Simple living, high thinking
The name Paalam is synonymous with social worker Kalyanasundaram who has worked tirelessly for the cause of the poor and the needy. A profile.
AN EPITOME of selfless service, `Paalam' P. Kalyanasundaram is a fine example of simple living and high thinking. He practices Gandhian principles without bothering whether the world takes notice of them or not.
As he approaches people and appeals for funds to help suffering children in his soft voice, they realise that he is not just another fund-raiser.
For someone who represents the best of humanity, his is a remarkable story. Kalyanasundaram was born and brought up in Melakaruvelangulam village, of Nangunari taluk in Tirunelveli district. "There were only 30 houses then. No roads, no buses, no school, no electricity, not even a petty shop. I studied in the light of a kerosene lamp or by candlelight till I was about ten years old," he says.
Kalyanasundaram lost his father when he was only one year old. After completing school, he was determined to pursue a B.A degree with Tamil as the main subject. As he was the only student for the course at St. Xavier's College, Tirunelveli, the college management persuaded him to take up another subject, but he refused. Impressed by the youngster's determination to study Tamil, Karumuttu Thygaraja Chettiar, the founder of MTT Hindu College, had no hesitation admitting him to the course he wanted. Karumuttu Chettiar also bore the youngster's study expenses. "Those days I can never forget, especially the Chettiar's munificence," recalls Kalyanasundaram.
The turning point in his life came when he was doing library science at the Madras University. That was when the Indo-China War was on. "I was listening to Nehru on the radio requesting us to contribute to the defence fund. Immediately, I went to Chief Minister Kamaraj and gave him my gold chain. I was probably the first student to have done such a thing," he says with pride in his eyes. Kamaraj was so impressed by the gesture that he felicitated the youngster at a special function on May Day that year (1963).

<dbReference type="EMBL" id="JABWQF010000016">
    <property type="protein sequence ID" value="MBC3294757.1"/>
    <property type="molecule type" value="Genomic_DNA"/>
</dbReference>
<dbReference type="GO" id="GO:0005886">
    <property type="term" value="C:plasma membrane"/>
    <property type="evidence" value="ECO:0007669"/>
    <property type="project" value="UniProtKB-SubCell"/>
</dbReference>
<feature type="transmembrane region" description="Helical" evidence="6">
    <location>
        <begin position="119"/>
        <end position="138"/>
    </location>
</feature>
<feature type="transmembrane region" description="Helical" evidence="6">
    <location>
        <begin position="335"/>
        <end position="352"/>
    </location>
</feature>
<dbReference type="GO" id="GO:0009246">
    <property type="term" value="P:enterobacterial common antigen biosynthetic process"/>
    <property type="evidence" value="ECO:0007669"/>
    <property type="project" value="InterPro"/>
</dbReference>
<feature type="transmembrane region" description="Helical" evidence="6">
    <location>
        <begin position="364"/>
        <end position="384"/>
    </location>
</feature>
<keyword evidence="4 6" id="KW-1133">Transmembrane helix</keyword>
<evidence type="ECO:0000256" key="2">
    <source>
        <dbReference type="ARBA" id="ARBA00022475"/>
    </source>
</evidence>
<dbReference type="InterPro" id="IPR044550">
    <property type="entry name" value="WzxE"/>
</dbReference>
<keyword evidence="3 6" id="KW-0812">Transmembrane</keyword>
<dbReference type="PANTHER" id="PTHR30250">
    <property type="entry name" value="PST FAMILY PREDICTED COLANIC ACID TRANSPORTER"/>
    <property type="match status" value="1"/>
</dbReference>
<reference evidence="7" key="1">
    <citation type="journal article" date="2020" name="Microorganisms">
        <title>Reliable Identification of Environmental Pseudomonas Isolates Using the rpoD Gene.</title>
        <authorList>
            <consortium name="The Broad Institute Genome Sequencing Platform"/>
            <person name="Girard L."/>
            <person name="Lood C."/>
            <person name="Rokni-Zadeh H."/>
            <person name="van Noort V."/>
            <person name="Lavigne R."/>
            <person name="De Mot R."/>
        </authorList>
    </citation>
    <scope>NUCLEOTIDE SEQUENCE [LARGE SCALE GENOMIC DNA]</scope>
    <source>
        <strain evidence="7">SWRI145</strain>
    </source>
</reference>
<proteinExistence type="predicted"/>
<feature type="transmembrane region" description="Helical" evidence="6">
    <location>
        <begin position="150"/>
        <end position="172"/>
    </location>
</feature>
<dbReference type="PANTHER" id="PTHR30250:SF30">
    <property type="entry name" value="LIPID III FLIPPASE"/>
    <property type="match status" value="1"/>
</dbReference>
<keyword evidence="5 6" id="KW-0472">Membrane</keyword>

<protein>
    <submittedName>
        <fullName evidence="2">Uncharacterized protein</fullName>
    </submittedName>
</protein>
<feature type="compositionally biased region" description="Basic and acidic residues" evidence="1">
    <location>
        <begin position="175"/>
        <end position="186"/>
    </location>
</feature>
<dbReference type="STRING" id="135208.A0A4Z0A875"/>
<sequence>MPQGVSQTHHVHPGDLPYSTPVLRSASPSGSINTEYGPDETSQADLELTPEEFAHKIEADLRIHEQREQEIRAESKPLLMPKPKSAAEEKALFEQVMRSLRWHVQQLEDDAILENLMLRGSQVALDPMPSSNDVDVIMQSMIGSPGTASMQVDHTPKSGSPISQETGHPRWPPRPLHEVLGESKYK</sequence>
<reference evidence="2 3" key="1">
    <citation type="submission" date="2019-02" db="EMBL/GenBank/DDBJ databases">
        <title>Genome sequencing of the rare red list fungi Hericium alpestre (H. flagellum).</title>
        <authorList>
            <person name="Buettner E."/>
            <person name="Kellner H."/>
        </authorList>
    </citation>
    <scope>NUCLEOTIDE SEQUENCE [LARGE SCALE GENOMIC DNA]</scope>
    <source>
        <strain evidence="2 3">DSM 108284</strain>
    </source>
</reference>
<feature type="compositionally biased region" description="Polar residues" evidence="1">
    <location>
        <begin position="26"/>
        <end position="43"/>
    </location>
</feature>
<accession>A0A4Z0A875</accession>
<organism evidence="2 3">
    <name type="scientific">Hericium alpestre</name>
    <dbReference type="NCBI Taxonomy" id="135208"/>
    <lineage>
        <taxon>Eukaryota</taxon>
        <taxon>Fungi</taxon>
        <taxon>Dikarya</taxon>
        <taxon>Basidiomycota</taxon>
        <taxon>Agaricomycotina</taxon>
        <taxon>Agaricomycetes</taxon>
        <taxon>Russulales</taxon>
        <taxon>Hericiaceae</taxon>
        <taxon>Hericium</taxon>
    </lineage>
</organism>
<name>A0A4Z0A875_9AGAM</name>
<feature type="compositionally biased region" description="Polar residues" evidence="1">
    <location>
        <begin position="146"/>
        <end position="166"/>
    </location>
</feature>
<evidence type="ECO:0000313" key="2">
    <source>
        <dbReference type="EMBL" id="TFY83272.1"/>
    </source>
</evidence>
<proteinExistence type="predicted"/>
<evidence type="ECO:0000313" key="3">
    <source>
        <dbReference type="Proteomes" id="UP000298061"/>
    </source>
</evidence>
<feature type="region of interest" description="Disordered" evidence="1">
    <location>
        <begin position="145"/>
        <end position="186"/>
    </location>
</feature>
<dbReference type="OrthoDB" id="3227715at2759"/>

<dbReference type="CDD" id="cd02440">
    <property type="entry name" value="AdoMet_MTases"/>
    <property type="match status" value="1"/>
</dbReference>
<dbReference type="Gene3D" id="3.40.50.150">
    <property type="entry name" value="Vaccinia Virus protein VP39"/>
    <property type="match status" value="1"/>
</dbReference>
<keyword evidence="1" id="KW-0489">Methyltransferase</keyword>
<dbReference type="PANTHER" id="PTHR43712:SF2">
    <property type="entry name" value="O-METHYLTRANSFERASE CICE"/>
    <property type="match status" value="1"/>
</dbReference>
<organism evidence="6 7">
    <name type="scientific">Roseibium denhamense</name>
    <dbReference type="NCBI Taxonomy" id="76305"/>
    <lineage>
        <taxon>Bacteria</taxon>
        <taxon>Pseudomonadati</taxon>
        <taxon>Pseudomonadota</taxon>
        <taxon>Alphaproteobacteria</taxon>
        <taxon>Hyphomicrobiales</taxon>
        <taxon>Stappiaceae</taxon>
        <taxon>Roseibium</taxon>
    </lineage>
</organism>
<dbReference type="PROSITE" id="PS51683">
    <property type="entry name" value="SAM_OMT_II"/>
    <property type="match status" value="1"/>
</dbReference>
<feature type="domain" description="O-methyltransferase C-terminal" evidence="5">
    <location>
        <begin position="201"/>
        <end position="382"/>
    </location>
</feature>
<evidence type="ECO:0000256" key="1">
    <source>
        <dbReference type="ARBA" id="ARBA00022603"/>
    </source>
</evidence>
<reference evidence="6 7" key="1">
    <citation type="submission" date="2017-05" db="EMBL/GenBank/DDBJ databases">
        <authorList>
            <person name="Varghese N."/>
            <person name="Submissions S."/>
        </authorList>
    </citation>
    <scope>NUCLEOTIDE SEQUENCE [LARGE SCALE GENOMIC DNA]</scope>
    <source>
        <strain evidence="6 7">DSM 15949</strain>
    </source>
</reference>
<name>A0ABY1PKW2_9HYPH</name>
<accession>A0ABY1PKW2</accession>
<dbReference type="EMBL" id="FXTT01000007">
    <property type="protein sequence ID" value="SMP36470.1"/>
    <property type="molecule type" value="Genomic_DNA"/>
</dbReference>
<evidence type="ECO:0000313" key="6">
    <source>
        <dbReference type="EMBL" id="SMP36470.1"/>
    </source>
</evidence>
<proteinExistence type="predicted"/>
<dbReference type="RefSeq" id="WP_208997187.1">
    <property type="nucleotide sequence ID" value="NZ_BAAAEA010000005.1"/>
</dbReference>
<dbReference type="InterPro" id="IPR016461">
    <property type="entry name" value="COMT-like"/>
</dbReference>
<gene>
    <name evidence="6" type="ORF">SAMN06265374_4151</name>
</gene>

Another incident that Kalyanasundaram remembers vividly is his encounter with the then sub-editor of Ananda Vikatan. "It was he who told me that I would do well as a social worker, while engaging in some plain speaking on public service... But I decided I needed no publicity."
He later joined Kumarkarupa Arts College in Tuticorin as librarian and spent 35 years there, even while doing his social work. He donated the money he got from the sale of his ancestral property to the poor. An amount of Rs. one lakh that Kalyansundaram received as salary arrears, he promptly gave to the district collector to be used for orphans.
For 45 years, Kalyanasundaram's social work focussed on children. However, in 1998, after retirement, he decided to expand his service and, thus, Paalam was born. One of the first things he did was to direct the money he received as retirement benefit to social cause. Paalam serves as the link between donors and beneficiaries. Assistance is not only monetary. Children are helped in pursuing education, medical attention is provided to the needy, blood donation camps are organised and blood samples are reached to hospitals during emergencies, the unemployed, elderly, sick and handicapped are rehabilitated, and free counselling is provided.
"We work on the principle of gaining everybody's support. That is the reason why membership costs just a rupee a month (life membership is Rs.100). We take about anything used or unused - old newspapers, clothes and utensils - and reach these to people in need. We are sort of a bridge between donors and beneficiaries," states Kalyanasundaram.
Paalam has also taken active part in relief work during cyclones and earthquakes that have struck various parts of India.
People trust Paalam because of Kalyanasundaram and what he stands for. "I have slept on pavements and railway platforms to find out what it is like to be poor, without a roof over your head," he says, joyfully recounting an instance of his students running up to him to tell him that they had spotted his look-alike sleeping on a railway platform.
"I am a bachelor and my personal needs are meagre. I am able to manage doing odd jobs in a hotel or a laundry. I simply do not wish to own anything. In fact, one of my happiest moments was when, after being chosen as the `Man of the Millennium' by an American organisation, I donated the entire amount of Rs. 30 crores I received towards charity. Everything is, therefore, a state of mind. Finally, what do we take with us when we leave planet earth?" Kalyanasundaram wonders aloud!
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